Hematopoietic knockdown of PPARδ reduces atherosclerosis in LDLR-/- mice

Guiming Li, C. Chen, S. D. Laing, C. Ballard, K. C. Biju, R. L. Reddick, R. A. Clark, S. Li

Research output: Contribution to journalArticlepeer-review

15 Scopus citations


PPAR δ (peroxisome proliferator-activated receptor δ) mediates inflammation in response to lipid accumulation. Systemic administration of a PPAR δ agonist can ameliorate atherosclerosis. Paradoxically, genetic deletion of PPAR δ in hematopoietic cells led to a reduction of atherosclerosis in murine models, suggesting that downregulation of PPAR δ expression in these cells may mitigate atherogenesis. To advance this finding forward to potential clinical translation through hematopoietic stem cell transplantation-based gene therapy, we employed a microRNA (miRNA) approach to knock down PPAR δ expression in bone marrow cells followed by transplantation of the cells into LDLR-/- mice. We found that knockdown of PPAR δ expression in the hematopoietic system caused a dramatic reduction in aortic atherosclerotic lesions. In macrophages, a key component in atherogenesis, knockdown of PPAR δ led to decreased expression of multiple pro-inflammatory factors, including monocyte chemoattractant protein-1 (MCP-1), interleukin (IL)-1β and IL-6. Expression of CCR2, a receptor for MCP-1, was also decreased. The downregulation of pro-inflammatory factors is consistent with significant reduction of macrophage presence in the lesions, which may also be attributable to elevation of ABCA1 (ATP-binding cassette, subfamily A, member 1) and depression of adipocyte differentiate-related protein. Furthermore, the abundance of both MCP-1 and matrix metalloproteinase-9 proteins was reduced in plaque areas. Our results demonstrate that miRNA-mediated PPAR δ knockdown in hematopoietic cells is able to ameliorate atherosclerosis.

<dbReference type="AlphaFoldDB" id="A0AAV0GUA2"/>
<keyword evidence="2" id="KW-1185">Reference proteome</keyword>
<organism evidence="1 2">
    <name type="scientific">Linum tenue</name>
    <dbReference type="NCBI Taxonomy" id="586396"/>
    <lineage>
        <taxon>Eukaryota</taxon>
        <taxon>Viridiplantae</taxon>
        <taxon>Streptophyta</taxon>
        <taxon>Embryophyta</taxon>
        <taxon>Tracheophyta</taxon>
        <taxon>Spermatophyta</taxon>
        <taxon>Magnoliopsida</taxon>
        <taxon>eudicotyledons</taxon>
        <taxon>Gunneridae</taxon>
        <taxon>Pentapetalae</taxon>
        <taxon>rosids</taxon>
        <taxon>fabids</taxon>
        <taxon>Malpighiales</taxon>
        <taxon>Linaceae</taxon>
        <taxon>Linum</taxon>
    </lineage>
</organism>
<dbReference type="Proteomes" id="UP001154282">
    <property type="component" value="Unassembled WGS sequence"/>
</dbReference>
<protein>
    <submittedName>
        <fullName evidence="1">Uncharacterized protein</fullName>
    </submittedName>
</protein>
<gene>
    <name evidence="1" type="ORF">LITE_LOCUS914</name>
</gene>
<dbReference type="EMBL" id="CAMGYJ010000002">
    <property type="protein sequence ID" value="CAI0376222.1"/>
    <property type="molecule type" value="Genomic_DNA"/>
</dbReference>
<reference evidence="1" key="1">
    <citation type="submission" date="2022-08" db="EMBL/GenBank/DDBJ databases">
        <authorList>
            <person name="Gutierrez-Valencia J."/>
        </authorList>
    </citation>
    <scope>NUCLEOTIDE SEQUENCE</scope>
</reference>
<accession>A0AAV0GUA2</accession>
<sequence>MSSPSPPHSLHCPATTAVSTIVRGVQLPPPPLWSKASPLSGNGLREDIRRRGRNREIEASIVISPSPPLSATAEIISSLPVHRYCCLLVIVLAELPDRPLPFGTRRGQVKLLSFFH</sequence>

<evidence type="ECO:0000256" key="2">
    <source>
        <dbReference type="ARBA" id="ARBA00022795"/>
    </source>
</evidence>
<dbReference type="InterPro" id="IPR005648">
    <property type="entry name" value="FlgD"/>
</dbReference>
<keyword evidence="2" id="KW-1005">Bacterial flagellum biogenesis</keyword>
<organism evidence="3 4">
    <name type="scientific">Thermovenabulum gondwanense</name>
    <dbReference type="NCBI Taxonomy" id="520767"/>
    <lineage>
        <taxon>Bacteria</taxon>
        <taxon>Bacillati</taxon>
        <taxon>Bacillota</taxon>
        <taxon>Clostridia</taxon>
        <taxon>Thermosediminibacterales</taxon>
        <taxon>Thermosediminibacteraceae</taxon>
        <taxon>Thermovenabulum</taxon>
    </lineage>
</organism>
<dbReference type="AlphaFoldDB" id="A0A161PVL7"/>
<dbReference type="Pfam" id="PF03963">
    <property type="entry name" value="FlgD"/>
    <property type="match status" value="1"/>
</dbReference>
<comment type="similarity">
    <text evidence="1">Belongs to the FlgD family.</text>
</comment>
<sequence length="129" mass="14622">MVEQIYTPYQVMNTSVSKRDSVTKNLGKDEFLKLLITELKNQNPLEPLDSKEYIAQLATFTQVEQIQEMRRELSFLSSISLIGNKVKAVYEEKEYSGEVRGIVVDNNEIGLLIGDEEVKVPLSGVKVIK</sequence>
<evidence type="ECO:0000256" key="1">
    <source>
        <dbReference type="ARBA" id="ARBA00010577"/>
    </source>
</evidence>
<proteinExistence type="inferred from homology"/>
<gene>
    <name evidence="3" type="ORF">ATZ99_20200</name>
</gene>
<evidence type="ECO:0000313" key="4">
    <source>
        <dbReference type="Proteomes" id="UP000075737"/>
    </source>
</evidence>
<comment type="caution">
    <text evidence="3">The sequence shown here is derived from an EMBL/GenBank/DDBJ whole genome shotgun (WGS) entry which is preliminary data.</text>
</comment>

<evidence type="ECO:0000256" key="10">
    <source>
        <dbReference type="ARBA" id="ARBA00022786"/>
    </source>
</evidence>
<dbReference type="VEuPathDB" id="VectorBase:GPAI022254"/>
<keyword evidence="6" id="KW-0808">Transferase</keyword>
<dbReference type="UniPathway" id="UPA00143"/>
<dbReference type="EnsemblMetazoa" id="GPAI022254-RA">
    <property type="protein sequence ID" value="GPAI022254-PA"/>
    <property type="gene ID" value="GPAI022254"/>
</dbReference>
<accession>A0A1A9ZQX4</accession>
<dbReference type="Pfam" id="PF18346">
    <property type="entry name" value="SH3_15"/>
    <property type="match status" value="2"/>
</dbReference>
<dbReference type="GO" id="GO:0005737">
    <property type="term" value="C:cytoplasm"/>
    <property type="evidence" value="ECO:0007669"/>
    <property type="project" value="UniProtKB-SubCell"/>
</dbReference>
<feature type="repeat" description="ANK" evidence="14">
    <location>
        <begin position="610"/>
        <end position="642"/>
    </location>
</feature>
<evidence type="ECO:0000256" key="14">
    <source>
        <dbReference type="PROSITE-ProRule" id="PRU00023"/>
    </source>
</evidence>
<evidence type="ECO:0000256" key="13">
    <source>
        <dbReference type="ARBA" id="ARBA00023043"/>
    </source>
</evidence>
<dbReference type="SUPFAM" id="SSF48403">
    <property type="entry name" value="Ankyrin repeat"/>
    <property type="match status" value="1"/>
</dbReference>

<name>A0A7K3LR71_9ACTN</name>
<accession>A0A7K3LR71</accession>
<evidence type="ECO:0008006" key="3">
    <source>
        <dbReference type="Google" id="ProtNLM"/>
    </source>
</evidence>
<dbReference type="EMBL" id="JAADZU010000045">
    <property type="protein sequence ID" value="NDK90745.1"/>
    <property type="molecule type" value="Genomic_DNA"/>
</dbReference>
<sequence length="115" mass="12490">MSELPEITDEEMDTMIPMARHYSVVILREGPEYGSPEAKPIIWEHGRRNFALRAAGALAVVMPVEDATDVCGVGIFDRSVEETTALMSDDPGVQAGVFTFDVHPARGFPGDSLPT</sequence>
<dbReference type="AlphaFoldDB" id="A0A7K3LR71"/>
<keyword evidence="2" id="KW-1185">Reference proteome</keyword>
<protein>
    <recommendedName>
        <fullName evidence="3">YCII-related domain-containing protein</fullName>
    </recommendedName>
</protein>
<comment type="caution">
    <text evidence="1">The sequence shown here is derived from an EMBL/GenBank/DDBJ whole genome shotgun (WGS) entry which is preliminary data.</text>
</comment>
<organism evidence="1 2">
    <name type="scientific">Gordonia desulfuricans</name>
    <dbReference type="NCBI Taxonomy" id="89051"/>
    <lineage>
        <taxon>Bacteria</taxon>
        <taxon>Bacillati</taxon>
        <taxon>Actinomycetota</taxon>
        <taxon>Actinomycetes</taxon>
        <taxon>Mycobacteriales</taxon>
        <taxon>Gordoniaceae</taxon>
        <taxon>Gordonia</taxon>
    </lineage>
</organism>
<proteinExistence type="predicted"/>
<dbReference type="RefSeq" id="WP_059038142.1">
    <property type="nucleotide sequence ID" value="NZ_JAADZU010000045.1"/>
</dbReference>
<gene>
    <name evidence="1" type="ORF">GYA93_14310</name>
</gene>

Original languageEnglish (US)
Pages (from-to)78-85
Number of pages8
JournalGene Therapy
Issue number1
StatePublished - Jan 1 2016

ASJC Scopus subject areas

  • Genetics
  • Molecular Medicine
  • Molecular Biology


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